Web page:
Meet volunteers Justin and Alex
“Until last year I was commuting into London every day into the city and eventually decided that I’d had enough of the 5:30am start and decided to set up my own consultancy. At the same time, I applied to become a volunteer at Sobell House, and I was very pleased to be interviewed to join the team of volunteers as this had been on my mind and something I’ve wanted to do for a long time. Last summer, after the first lockdown, I was lucky enough to join the volunteering team and haven’t looked back since.
I’ve been volunteering in the reception at Sobell House. This has meant I’ve been able to greet relatives and friends as they come in and visit their loved ones, making sure they know where to go and generally helping the lovely team who work there. It’s sometimes daunting coming into Sobell House for the first time, but once you’ve been there you realise what a lovely relaxed and friendly place it is.
I’m also a Sobell Companion, and chat to a lovely lady on the phone every couple of weeks. Whilst we’ve been in lockdown it can be quite lonely and the Day Services at Sobell House is currently closed due to restrictions from the pandemic, so it’s great to be able to keep in touch with some of our patients in this way.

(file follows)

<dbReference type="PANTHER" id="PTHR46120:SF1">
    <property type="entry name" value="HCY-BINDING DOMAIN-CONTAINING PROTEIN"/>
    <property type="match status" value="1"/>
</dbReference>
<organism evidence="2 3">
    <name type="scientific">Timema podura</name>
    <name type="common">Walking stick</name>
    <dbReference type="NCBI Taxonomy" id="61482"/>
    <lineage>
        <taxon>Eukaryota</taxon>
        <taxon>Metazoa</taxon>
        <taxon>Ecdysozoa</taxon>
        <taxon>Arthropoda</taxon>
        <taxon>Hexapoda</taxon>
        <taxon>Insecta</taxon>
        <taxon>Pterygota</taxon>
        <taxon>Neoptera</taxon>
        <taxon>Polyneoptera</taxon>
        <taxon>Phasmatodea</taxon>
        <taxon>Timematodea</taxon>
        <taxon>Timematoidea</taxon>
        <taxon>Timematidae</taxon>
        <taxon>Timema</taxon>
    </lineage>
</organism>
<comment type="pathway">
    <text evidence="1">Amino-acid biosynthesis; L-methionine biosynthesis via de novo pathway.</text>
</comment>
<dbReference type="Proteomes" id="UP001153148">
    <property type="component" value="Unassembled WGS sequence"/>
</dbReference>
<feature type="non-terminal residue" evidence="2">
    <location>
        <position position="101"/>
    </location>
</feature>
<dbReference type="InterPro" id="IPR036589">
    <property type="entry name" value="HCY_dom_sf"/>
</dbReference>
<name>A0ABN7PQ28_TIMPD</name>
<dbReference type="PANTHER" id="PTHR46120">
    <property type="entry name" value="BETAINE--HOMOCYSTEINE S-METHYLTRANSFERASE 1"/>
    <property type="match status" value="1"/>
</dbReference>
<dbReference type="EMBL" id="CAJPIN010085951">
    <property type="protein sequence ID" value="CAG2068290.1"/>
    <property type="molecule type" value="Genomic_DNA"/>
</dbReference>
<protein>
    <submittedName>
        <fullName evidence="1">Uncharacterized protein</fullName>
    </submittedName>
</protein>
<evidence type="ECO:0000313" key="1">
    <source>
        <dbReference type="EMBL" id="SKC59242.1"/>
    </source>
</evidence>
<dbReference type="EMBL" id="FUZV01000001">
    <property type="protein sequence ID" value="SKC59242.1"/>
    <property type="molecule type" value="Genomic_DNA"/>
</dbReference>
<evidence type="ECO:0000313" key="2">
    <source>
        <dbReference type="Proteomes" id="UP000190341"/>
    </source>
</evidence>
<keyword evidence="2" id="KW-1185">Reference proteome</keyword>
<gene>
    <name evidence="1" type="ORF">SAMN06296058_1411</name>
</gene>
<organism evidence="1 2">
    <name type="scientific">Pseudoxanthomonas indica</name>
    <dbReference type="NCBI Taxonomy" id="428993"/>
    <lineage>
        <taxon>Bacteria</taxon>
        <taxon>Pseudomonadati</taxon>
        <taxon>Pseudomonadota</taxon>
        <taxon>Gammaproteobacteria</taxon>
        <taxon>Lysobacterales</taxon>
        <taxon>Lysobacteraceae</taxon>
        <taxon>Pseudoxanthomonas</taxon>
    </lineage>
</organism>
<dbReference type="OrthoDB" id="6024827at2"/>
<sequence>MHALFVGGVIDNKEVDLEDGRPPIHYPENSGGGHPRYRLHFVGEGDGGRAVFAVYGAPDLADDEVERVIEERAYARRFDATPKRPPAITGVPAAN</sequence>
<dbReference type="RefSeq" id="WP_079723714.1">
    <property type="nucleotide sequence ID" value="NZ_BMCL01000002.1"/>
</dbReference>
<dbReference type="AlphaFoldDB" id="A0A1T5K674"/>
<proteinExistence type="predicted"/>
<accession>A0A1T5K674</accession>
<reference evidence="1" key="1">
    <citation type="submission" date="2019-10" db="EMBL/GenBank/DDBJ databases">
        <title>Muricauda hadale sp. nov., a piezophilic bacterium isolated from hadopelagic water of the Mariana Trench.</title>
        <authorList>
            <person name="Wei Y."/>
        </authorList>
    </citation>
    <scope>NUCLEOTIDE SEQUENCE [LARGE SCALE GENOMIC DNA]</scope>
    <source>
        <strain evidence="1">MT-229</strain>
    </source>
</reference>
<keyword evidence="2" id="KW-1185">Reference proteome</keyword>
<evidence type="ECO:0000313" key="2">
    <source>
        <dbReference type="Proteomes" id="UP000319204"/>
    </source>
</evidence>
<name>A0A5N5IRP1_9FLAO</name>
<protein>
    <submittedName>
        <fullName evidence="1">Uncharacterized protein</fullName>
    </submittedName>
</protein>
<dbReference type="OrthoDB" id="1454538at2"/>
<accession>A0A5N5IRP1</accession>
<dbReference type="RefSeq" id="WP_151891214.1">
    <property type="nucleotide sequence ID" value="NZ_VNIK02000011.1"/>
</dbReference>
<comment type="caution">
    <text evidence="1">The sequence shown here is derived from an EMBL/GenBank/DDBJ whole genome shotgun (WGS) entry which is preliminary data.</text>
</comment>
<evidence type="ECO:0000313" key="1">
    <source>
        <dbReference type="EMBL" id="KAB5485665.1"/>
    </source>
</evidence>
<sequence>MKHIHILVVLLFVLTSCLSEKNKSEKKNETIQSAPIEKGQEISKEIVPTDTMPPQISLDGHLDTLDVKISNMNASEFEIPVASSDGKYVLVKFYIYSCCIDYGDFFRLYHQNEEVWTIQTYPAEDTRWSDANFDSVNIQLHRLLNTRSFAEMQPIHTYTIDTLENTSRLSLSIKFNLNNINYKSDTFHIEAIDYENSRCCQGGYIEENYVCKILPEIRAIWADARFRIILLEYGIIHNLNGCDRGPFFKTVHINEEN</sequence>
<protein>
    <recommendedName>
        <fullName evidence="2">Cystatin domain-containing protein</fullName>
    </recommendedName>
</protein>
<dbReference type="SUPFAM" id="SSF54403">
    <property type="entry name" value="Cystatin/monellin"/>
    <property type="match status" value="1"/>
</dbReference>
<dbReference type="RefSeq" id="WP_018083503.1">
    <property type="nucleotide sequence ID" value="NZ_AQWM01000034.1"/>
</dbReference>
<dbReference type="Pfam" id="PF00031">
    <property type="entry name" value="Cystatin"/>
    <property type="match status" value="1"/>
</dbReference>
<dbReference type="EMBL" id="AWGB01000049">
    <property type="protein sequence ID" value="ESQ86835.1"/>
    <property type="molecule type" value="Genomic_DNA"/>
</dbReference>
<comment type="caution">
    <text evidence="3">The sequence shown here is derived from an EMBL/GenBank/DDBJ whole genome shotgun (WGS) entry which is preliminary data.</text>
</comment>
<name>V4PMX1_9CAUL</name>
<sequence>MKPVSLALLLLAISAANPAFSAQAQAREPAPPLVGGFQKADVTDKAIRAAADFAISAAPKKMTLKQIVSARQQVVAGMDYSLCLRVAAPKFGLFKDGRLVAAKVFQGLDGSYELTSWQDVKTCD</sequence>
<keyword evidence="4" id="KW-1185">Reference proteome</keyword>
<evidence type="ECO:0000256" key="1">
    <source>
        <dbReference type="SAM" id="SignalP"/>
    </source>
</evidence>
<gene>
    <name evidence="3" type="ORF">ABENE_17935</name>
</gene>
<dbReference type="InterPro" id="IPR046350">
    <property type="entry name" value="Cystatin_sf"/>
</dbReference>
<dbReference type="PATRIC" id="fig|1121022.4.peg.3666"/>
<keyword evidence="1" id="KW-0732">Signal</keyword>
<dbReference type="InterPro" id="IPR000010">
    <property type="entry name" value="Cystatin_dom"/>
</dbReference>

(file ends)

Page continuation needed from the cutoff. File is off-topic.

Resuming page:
Sadly, I’m not able to work at Sobell right now because of the recent lockdown but hopefully it won’t be long before I get to return and catch up with the fantastic people who work there. For me personally, I’m so pleased to be working as a volunteer. It’s everything I hoped it would be, and more”.
“As the pandemic hit in 2020, Sobell House closed its Day Centre doors to patients and volunteers. How long it would be closed nobody knew, and I missed my Wednesdays in Sobell. I started volunteering over thirteen years ago and it’s a big part of my life.
And then a few months later a glimmer of hope that Sobell day services would continue with the introduction of telephone Sobell Companions, what a good idea! I was keen to get started…
I have to admit I was a bit nervous before my first call but once a rapport is established it can be very rewarding talking to people about anything really which can be sad or funny and everything in between.
One of my companions was a lovely gentleman of ninety-six and we had a pre-arranged time and day when I’d phone and he’d always answer ‘Hello Alex from Rose Hill, how are you my dear?’. Only one day I found his phone engaged and he later told me of his embarrassment as a very deep voice answered!
Remote services are brilliant and have bridged the gap but I look forward to the day when I can walk back into the Day Centre and meet patients and volunteers face-to-face once again”.